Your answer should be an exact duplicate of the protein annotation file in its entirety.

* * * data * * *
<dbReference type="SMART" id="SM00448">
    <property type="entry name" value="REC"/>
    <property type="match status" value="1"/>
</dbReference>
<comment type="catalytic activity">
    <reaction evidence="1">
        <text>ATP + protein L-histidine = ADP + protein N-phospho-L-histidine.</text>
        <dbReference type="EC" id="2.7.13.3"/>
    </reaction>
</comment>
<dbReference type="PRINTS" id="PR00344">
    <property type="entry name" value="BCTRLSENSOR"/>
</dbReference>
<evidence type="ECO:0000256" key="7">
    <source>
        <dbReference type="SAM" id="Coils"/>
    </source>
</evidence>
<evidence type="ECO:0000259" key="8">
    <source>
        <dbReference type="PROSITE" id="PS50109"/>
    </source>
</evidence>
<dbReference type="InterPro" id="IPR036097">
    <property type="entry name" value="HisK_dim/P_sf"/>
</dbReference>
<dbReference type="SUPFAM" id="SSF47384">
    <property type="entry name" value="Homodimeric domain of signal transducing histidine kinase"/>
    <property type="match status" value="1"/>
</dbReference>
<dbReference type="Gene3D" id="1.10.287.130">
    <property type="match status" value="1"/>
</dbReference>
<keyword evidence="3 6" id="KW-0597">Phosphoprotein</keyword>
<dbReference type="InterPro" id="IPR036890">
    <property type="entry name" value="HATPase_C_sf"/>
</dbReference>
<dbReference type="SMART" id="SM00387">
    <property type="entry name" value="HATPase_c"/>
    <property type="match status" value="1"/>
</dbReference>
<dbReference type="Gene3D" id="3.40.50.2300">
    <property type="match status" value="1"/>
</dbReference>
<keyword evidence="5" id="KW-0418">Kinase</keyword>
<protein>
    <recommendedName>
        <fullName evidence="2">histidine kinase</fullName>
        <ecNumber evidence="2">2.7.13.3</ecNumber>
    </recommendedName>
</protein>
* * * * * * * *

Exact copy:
<dbReference type="SMART" id="SM00448">
    <property type="entry name" value="REC"/>
    <property type="match status" value="1"/>
</dbReference>
<comment type="catalytic activity">
    <reaction evidence="1">
        <text>ATP + protein L-histidine = ADP + protein N-phospho-L-histidine.</text>
        <dbReference type="EC" id="2.7.13.3"/>
    </reaction>
</comment>
<dbReference type="PRINTS" id="PR00344">
    <property type="entry name" value="BCTRLSENSOR"/>
</dbReference>
<evidence type="ECO:0000256" key="7">
    <source>
        <dbReference type="SAM" id="Coils"/>
    </source>
</evidence>
<evidence type="ECO:0000259" key="8">
    <source>
        <dbReference type="PROSITE" id="PS50109"/>
    </source>
</evidence>
<dbReference type="InterPro" id="IPR036097">
    <property type="entry name" value="HisK_dim/P_sf"/>
</dbReference>
<dbReference type="SUPFAM" id="SSF47384">
    <property type="entry name" value="Homodimeric domain of signal transducing histidine kinase"/>
    <property type="match status" value="1"/>
</dbReference>
<dbReference type="Gene3D" id="1.10.287.130">
    <property type="match status" value="1"/>
</dbReference>
<keyword evidence="3 6" id="KW-0597">Phosphoprotein</keyword>
<dbReference type="InterPro" id="IPR036890">
    <property type="entry name" value="HATPase_C_sf"/>
</dbReference>
<dbReference type="SMART" id="SM00387">
    <property type="entry name" value="HATPase_c"/>
    <property type="match status" value="1"/>
</dbReference>
<dbReference type="Gene3D" id="3.40.50.2300">
    <property type="match status" value="1"/>
</dbReference>
<keyword evidence="5" id="KW-0418">Kinase</keyword>
<protein>
    <recommendedName>
        <fullName evidence="2">histidine kinase</fullName>
        <ecNumber evidence="2">2.7.13.3</ecNumber>
    </recommendedName>
</protein>